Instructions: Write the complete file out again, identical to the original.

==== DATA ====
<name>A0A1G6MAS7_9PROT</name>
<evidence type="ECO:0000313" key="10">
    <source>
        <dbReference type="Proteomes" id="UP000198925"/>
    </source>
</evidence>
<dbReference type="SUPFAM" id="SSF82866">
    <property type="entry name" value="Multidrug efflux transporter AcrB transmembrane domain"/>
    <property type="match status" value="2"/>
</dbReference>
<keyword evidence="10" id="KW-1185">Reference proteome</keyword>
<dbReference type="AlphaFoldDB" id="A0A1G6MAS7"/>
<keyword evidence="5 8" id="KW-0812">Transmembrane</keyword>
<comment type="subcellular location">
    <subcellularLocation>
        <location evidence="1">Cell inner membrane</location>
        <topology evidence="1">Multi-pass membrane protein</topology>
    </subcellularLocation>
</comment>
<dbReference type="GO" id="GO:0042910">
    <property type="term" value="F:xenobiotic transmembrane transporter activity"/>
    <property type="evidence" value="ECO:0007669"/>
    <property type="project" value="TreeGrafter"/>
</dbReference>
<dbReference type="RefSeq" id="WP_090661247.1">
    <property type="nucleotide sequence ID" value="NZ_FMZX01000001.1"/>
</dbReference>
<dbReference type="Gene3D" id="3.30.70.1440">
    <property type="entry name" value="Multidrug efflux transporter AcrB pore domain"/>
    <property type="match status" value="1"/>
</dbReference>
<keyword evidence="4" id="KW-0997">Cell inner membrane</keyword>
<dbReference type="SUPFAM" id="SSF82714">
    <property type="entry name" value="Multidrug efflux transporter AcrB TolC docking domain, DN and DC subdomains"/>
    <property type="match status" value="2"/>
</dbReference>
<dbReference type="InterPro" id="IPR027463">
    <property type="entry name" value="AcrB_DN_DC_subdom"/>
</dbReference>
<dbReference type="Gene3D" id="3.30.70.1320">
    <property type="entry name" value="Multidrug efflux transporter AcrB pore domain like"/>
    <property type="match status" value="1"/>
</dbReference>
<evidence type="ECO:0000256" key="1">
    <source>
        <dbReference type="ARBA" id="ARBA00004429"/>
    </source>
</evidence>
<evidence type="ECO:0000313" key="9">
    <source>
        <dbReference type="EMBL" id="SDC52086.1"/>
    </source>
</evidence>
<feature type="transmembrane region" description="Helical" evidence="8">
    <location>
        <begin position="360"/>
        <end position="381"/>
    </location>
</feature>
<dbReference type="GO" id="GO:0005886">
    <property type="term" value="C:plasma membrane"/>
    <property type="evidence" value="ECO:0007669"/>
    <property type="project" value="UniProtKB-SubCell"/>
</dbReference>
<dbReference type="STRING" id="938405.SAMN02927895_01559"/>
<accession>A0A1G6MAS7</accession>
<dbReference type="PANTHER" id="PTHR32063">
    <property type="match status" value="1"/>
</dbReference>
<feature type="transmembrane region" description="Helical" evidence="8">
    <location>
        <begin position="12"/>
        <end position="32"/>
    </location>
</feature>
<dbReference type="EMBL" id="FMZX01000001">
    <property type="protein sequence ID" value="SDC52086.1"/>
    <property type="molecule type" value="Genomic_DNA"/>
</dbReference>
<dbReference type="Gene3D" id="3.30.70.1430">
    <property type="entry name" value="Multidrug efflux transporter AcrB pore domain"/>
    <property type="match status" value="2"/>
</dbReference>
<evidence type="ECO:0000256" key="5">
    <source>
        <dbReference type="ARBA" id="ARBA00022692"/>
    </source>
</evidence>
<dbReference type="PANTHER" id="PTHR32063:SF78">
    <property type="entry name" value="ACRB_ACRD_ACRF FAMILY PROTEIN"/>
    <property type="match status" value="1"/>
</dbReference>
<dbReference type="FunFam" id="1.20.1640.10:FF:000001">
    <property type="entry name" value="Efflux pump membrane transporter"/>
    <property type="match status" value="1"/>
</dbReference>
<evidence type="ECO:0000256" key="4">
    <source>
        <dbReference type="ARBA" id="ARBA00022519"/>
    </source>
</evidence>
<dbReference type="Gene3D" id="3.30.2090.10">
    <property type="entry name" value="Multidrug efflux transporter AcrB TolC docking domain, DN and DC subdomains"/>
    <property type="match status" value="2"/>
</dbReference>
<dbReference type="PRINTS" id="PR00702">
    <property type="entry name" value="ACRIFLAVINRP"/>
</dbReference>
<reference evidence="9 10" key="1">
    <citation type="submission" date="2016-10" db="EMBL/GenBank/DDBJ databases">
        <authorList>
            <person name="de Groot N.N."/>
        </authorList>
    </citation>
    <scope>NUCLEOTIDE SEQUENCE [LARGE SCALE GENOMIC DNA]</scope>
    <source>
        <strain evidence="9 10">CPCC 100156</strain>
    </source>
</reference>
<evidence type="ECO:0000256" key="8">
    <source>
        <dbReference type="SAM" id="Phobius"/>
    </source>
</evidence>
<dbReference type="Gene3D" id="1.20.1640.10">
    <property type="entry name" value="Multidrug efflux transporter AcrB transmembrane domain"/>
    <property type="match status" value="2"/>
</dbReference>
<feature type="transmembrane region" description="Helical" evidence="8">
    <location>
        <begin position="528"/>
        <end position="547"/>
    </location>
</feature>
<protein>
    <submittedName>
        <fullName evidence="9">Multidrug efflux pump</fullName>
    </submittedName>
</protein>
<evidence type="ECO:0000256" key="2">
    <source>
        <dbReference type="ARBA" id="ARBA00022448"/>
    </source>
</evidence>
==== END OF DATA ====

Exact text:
<name>A0A1G6MAS7_9PROT</name>
<evidence type="ECO:0000313" key="10">
    <source>
        <dbReference type="Proteomes" id="UP000198925"/>
    </source>
</evidence>
<dbReference type="SUPFAM" id="SSF82866">
    <property type="entry name" value="Multidrug efflux transporter AcrB transmembrane domain"/>
    <property type="match status" value="2"/>
</dbReference>
<keyword evidence="10" id="KW-1185">Reference proteome</keyword>
<dbReference type="AlphaFoldDB" id="A0A1G6MAS7"/>
<keyword evidence="5 8" id="KW-0812">Transmembrane</keyword>
<comment type="subcellular location">
    <subcellularLocation>
        <location evidence="1">Cell inner membrane</location>
        <topology evidence="1">Multi-pass membrane protein</topology>
    </subcellularLocation>
</comment>
<dbReference type="GO" id="GO:0042910">
    <property type="term" value="F:xenobiotic transmembrane transporter activity"/>
    <property type="evidence" value="ECO:0007669"/>
    <property type="project" value="TreeGrafter"/>
</dbReference>
<dbReference type="RefSeq" id="WP_090661247.1">
    <property type="nucleotide sequence ID" value="NZ_FMZX01000001.1"/>
</dbReference>
<dbReference type="Gene3D" id="3.30.70.1440">
    <property type="entry name" value="Multidrug efflux transporter AcrB pore domain"/>
    <property type="match status" value="1"/>
</dbReference>
<keyword evidence="4" id="KW-0997">Cell inner membrane</keyword>
<dbReference type="SUPFAM" id="SSF82714">
    <property type="entry name" value="Multidrug efflux transporter AcrB TolC docking domain, DN and DC subdomains"/>
    <property type="match status" value="2"/>
</dbReference>
<dbReference type="InterPro" id="IPR027463">
    <property type="entry name" value="AcrB_DN_DC_subdom"/>
</dbReference>
<dbReference type="Gene3D" id="3.30.70.1320">
    <property type="entry name" value="Multidrug efflux transporter AcrB pore domain like"/>
    <property type="match status" value="1"/>
</dbReference>
<evidence type="ECO:0000256" key="1">
    <source>
        <dbReference type="ARBA" id="ARBA00004429"/>
    </source>
</evidence>
<evidence type="ECO:0000313" key="9">
    <source>
        <dbReference type="EMBL" id="SDC52086.1"/>
    </source>
</evidence>
<feature type="transmembrane region" description="Helical" evidence="8">
    <location>
        <begin position="360"/>
        <end position="381"/>
    </location>
</feature>
<dbReference type="GO" id="GO:0005886">
    <property type="term" value="C:plasma membrane"/>
    <property type="evidence" value="ECO:0007669"/>
    <property type="project" value="UniProtKB-SubCell"/>
</dbReference>
<dbReference type="STRING" id="938405.SAMN02927895_01559"/>
<accession>A0A1G6MAS7</accession>
<dbReference type="PANTHER" id="PTHR32063">
    <property type="match status" value="1"/>
</dbReference>
<feature type="transmembrane region" description="Helical" evidence="8">
    <location>
        <begin position="12"/>
        <end position="32"/>
    </location>
</feature>
<dbReference type="EMBL" id="FMZX01000001">
    <property type="protein sequence ID" value="SDC52086.1"/>
    <property type="molecule type" value="Genomic_DNA"/>
</dbReference>
<dbReference type="Gene3D" id="3.30.70.1430">
    <property type="entry name" value="Multidrug efflux transporter AcrB pore domain"/>
    <property type="match status" value="2"/>
</dbReference>
<evidence type="ECO:0000256" key="5">
    <source>
        <dbReference type="ARBA" id="ARBA00022692"/>
    </source>
</evidence>
<dbReference type="PANTHER" id="PTHR32063:SF78">
    <property type="entry name" value="ACRB_ACRD_ACRF FAMILY PROTEIN"/>
    <property type="match status" value="1"/>
</dbReference>
<dbReference type="FunFam" id="1.20.1640.10:FF:000001">
    <property type="entry name" value="Efflux pump membrane transporter"/>
    <property type="match status" value="1"/>
</dbReference>
<evidence type="ECO:0000256" key="4">
    <source>
        <dbReference type="ARBA" id="ARBA00022519"/>
    </source>
</evidence>
<dbReference type="Gene3D" id="3.30.2090.10">
    <property type="entry name" value="Multidrug efflux transporter AcrB TolC docking domain, DN and DC subdomains"/>
    <property type="match status" value="2"/>
</dbReference>
<dbReference type="PRINTS" id="PR00702">
    <property type="entry name" value="ACRIFLAVINRP"/>
</dbReference>
<reference evidence="9 10" key="1">
    <citation type="submission" date="2016-10" db="EMBL/GenBank/DDBJ databases">
        <authorList>
            <person name="de Groot N.N."/>
        </authorList>
    </citation>
    <scope>NUCLEOTIDE SEQUENCE [LARGE SCALE GENOMIC DNA]</scope>
    <source>
        <strain evidence="9 10">CPCC 100156</strain>
    </source>
</reference>
<evidence type="ECO:0000256" key="8">
    <source>
        <dbReference type="SAM" id="Phobius"/>
    </source>
</evidence>
<dbReference type="Gene3D" id="1.20.1640.10">
    <property type="entry name" value="Multidrug efflux transporter AcrB transmembrane domain"/>
    <property type="match status" value="2"/>
</dbReference>
<feature type="transmembrane region" description="Helical" evidence="8">
    <location>
        <begin position="528"/>
        <end position="547"/>
    </location>
</feature>
<protein>
    <submittedName>
        <fullName evidence="9">Multidrug efflux pump</fullName>
    </submittedName>
</protein>
<evidence type="ECO:0000256" key="2">
    <source>
        <dbReference type="ARBA" id="ARBA00022448"/>
    </source>
</evidence>